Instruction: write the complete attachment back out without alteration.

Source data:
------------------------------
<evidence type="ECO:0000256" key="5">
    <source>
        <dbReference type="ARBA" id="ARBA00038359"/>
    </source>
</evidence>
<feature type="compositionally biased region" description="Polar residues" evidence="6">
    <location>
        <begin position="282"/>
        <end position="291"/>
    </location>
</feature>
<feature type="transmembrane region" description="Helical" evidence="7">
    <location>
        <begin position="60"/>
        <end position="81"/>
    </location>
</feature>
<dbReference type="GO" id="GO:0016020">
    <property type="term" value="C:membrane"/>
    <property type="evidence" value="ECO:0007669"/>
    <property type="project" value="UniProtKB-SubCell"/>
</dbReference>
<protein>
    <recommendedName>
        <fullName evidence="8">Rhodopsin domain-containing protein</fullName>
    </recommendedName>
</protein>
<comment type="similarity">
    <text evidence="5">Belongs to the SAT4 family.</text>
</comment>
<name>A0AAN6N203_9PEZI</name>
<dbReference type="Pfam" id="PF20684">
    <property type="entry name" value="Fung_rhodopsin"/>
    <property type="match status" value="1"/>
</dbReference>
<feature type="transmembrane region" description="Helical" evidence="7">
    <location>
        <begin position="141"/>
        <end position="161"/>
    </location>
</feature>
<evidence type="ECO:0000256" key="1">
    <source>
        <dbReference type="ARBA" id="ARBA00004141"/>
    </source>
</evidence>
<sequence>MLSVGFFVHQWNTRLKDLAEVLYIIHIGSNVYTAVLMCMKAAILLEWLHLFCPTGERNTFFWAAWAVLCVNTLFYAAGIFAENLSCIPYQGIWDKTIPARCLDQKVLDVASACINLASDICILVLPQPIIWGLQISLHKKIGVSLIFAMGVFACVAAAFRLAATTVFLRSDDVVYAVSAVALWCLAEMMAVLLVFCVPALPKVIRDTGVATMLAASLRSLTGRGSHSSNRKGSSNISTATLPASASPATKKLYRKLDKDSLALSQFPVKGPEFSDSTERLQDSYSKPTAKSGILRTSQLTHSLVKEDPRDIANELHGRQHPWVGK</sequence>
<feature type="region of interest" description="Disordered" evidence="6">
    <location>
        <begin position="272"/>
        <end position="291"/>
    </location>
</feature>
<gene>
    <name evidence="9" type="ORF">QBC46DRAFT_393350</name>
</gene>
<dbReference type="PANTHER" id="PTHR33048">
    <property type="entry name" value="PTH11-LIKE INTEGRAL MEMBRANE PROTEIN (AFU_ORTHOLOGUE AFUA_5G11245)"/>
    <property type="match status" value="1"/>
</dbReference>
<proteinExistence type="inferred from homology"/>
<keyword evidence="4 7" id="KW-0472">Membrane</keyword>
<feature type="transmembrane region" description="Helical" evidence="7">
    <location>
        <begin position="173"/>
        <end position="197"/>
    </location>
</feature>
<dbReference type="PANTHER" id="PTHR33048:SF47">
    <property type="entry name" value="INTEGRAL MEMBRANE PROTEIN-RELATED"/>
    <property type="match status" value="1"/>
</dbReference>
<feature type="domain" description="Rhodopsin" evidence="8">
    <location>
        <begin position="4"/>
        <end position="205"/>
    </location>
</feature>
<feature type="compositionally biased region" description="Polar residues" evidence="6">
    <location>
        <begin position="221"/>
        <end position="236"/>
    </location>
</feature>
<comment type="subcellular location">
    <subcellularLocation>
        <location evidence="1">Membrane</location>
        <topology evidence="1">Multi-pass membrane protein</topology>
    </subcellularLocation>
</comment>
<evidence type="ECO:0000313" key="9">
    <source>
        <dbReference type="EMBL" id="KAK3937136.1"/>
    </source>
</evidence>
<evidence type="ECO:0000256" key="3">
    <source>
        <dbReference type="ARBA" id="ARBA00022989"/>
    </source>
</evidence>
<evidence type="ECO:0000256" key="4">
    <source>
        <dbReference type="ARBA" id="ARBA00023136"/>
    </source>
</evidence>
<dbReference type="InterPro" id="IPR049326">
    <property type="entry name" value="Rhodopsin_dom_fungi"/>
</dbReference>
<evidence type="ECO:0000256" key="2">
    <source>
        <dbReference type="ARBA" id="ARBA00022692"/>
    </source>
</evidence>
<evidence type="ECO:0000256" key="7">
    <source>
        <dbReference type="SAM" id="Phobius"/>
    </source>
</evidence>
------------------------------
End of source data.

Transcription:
<evidence type="ECO:0000256" key="5">
    <source>
        <dbReference type="ARBA" id="ARBA00038359"/>
    </source>
</evidence>
<feature type="compositionally biased region" description="Polar residues" evidence="6">
    <location>
        <begin position="282"/>
        <end position="291"/>
    </location>
</feature>
<feature type="transmembrane region" description="Helical" evidence="7">
    <location>
        <begin position="60"/>
        <end position="81"/>
    </location>
</feature>
<dbReference type="GO" id="GO:0016020">
    <property type="term" value="C:membrane"/>
    <property type="evidence" value="ECO:0007669"/>
    <property type="project" value="UniProtKB-SubCell"/>
</dbReference>
<protein>
    <recommendedName>
        <fullName evidence="8">Rhodopsin domain-containing protein</fullName>
    </recommendedName>
</protein>
<comment type="similarity">
    <text evidence="5">Belongs to the SAT4 family.</text>
</comment>
<name>A0AAN6N203_9PEZI</name>
<dbReference type="Pfam" id="PF20684">
    <property type="entry name" value="Fung_rhodopsin"/>
    <property type="match status" value="1"/>
</dbReference>
<feature type="transmembrane region" description="Helical" evidence="7">
    <location>
        <begin position="141"/>
        <end position="161"/>
    </location>
</feature>
<evidence type="ECO:0000256" key="1">
    <source>
        <dbReference type="ARBA" id="ARBA00004141"/>
    </source>
</evidence>
<sequence>MLSVGFFVHQWNTRLKDLAEVLYIIHIGSNVYTAVLMCMKAAILLEWLHLFCPTGERNTFFWAAWAVLCVNTLFYAAGIFAENLSCIPYQGIWDKTIPARCLDQKVLDVASACINLASDICILVLPQPIIWGLQISLHKKIGVSLIFAMGVFACVAAAFRLAATTVFLRSDDVVYAVSAVALWCLAEMMAVLLVFCVPALPKVIRDTGVATMLAASLRSLTGRGSHSSNRKGSSNISTATLPASASPATKKLYRKLDKDSLALSQFPVKGPEFSDSTERLQDSYSKPTAKSGILRTSQLTHSLVKEDPRDIANELHGRQHPWVGK</sequence>
<feature type="region of interest" description="Disordered" evidence="6">
    <location>
        <begin position="272"/>
        <end position="291"/>
    </location>
</feature>
<gene>
    <name evidence="9" type="ORF">QBC46DRAFT_393350</name>
</gene>
<dbReference type="PANTHER" id="PTHR33048">
    <property type="entry name" value="PTH11-LIKE INTEGRAL MEMBRANE PROTEIN (AFU_ORTHOLOGUE AFUA_5G11245)"/>
    <property type="match status" value="1"/>
</dbReference>
<proteinExistence type="inferred from homology"/>
<keyword evidence="4 7" id="KW-0472">Membrane</keyword>
<feature type="transmembrane region" description="Helical" evidence="7">
    <location>
        <begin position="173"/>
        <end position="197"/>
    </location>
</feature>
<dbReference type="PANTHER" id="PTHR33048:SF47">
    <property type="entry name" value="INTEGRAL MEMBRANE PROTEIN-RELATED"/>
    <property type="match status" value="1"/>
</dbReference>
<feature type="domain" description="Rhodopsin" evidence="8">
    <location>
        <begin position="4"/>
        <end position="205"/>
    </location>
</feature>
<feature type="compositionally biased region" description="Polar residues" evidence="6">
    <location>
        <begin position="221"/>
        <end position="236"/>
    </location>
</feature>
<comment type="subcellular location">
    <subcellularLocation>
        <location evidence="1">Membrane</location>
        <topology evidence="1">Multi-pass membrane protein</topology>
    </subcellularLocation>
</comment>
<evidence type="ECO:0000313" key="9">
    <source>
        <dbReference type="EMBL" id="KAK3937136.1"/>
    </source>
</evidence>
<evidence type="ECO:0000256" key="3">
    <source>
        <dbReference type="ARBA" id="ARBA00022989"/>
    </source>
</evidence>
<evidence type="ECO:0000256" key="4">
    <source>
        <dbReference type="ARBA" id="ARBA00023136"/>
    </source>
</evidence>
<dbReference type="InterPro" id="IPR049326">
    <property type="entry name" value="Rhodopsin_dom_fungi"/>
</dbReference>
<evidence type="ECO:0000256" key="2">
    <source>
        <dbReference type="ARBA" id="ARBA00022692"/>
    </source>
</evidence>
<evidence type="ECO:0000256" key="7">
    <source>
        <dbReference type="SAM" id="Phobius"/>
    </source>
</evidence>